A new Ministry of Education policy—requiring school boards to educate staff and ensure that care plans are developed for students with potentially life-threatening medical conditions—is an important first step to keeping children and youth with diabetes safe at school. The Canadian Paediatric Society (CPS) and Diabetes Canada are urging the Ministry to take the next step by requiring schools to designate staff to help with specific aspects of daily and emergency management, as opposed to relying on volunteers.
“Having policies, individualized care plans and training for staff will help improve the situation for many students and their families. At the same time, there’s still more work to be done to ensure equitable support across Ontario, which is why Diabetes Canada will continue its advocacy role for children with diabetes,” said Russell Williams, vice president of Government Relations and Public Policy with Diabetes Canada.
Ontario’s new Policy/Program Memorandum (PPM) requires each school board to have a policy on Prevalent Medical Conditions (including anaphylaxis, asthma, epilepsy and diabetes) by September1, 2018. Currently, many of the province’s 72 school boards have no guidelines about what supports children with diabetes should receive. Many parents face an annual struggle to secure help for their children.
“Managing type 1 diabetes requires frequent blood sugar checks, attention to food and physical activity, and administering insulin,” said Dr. Sarah Lawrence, a paediatric endocrinologist and author of the CPS statement on type 1 diabetes in school. “Many children, particularly young ones, will need help with these tasks. It is encouraging to see that the government is developing a policy and specific care plans to support students with diabetes. It is not clear from the current policy that the school boards will help to identify who will provide these supports during school hours.”
The Canadian Paediatric Society and Diabetes Canada have been advocating for a comprehensive policy on medical conditions, including diabetes, which provides equitable supports to meet students’ individual needs. An essential component is ensuring that schools identify and train personnel to support students.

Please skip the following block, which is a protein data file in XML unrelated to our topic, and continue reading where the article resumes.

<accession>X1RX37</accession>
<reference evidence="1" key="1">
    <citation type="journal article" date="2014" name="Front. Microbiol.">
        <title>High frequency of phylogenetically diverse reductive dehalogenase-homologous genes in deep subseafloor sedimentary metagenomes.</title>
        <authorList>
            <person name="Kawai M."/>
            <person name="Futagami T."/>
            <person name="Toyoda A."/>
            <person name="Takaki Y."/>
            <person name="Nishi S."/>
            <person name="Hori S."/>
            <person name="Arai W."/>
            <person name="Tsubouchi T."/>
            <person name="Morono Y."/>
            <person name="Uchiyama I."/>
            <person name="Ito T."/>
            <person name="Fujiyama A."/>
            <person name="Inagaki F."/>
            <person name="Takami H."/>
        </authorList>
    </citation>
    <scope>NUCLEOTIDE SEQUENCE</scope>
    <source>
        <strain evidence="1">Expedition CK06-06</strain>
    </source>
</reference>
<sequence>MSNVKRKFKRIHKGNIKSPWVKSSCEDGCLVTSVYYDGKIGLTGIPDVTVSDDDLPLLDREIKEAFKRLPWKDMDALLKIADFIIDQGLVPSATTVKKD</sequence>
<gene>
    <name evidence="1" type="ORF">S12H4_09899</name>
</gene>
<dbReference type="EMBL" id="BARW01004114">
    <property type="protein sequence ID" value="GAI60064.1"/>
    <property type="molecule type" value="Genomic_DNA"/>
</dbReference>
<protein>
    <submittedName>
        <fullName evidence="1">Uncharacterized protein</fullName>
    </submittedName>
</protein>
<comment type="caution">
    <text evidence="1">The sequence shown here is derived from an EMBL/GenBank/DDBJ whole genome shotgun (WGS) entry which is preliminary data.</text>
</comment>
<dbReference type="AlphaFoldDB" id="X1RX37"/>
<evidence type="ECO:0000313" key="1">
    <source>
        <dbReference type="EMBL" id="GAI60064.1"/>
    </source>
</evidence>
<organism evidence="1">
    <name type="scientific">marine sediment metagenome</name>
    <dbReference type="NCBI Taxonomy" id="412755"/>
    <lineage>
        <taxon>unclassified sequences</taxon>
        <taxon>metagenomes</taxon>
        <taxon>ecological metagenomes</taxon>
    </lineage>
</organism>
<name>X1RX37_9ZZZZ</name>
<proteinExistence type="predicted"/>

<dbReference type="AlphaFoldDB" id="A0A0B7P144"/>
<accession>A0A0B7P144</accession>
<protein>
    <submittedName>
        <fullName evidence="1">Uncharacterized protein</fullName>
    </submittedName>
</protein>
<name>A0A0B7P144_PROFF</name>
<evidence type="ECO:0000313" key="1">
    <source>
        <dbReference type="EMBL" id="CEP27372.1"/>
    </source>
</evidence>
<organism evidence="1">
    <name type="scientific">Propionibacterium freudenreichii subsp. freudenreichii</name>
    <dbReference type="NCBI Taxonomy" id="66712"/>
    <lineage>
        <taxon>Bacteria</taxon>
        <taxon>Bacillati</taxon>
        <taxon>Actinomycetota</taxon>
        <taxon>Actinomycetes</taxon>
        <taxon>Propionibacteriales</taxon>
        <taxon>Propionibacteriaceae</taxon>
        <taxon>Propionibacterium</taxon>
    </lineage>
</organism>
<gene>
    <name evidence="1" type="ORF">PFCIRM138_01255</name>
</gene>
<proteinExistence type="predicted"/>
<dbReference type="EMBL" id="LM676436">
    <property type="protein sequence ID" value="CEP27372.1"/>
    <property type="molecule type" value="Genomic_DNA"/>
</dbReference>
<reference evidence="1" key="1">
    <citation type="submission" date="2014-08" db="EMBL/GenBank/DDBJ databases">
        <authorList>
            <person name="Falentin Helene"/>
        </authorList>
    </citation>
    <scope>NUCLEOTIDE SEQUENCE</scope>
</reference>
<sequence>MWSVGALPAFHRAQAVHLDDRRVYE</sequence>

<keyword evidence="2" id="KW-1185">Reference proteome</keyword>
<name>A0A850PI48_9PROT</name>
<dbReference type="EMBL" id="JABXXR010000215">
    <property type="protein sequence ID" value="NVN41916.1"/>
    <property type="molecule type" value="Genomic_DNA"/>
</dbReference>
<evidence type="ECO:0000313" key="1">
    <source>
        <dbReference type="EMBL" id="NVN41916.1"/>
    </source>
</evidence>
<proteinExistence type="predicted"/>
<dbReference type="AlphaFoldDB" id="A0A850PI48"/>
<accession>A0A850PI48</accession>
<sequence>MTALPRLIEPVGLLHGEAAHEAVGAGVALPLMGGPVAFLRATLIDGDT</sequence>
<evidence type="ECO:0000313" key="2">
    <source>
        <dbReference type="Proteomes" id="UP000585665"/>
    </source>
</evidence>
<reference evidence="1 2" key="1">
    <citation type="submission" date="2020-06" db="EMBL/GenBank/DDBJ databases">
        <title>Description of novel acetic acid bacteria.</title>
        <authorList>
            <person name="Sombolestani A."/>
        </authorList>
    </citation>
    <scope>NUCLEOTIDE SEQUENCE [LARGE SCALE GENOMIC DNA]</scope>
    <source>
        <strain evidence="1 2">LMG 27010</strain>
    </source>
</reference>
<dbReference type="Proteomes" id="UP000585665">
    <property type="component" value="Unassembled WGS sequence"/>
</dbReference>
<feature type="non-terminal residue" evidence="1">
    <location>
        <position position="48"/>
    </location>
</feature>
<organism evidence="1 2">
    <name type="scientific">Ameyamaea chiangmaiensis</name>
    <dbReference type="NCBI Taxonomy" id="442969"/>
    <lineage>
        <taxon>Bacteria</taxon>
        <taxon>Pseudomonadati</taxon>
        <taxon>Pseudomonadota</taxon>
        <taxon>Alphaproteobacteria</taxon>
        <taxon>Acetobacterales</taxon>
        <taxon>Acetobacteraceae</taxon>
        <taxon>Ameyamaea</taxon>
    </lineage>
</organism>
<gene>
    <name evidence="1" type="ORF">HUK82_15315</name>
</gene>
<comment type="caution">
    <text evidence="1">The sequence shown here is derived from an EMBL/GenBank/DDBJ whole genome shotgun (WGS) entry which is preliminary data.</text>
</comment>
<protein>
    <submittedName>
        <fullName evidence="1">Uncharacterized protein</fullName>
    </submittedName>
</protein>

“Diabetes is not a static condition, so it’s critical that school personnel be educated, equipped and available to support students,” said Dr Lawrence. “Over time, both high and low blood sugars can affect learning, so it’s important to do everything we can to keep students’ glucose levels in their target range.”
The organizations are urging parents to provide feedback on the draft PPM to the Ministry of Education. The Ministry has indicated it will release a finalized policy early in 2018, and will work towards further addressing the supports needed for students’ daily management needs post-fall 2018 in a second phase of this initiative.
A Policy/Program Memorandum is issued to district school boards and school authorities to outline the Ministry of Education’s expectations regarding the implementation of ministry policies and programs.
About Diabetes Canada
Diabetes Canada is the registered national charitable organization that is making the invisible epidemic of diabetes visible and urgent. Diabetes Canada partners with Canadians to End Diabetes through:
- Resources for health care professionals on best practices to care for people with diabetes;
- Advocacy to governments, schools and workplaces; and
- Funding world-leading Canadian research to improve treatments and find a cure.
For more information, visit diabetes.ca or call 1-800-BANTING (226-8464).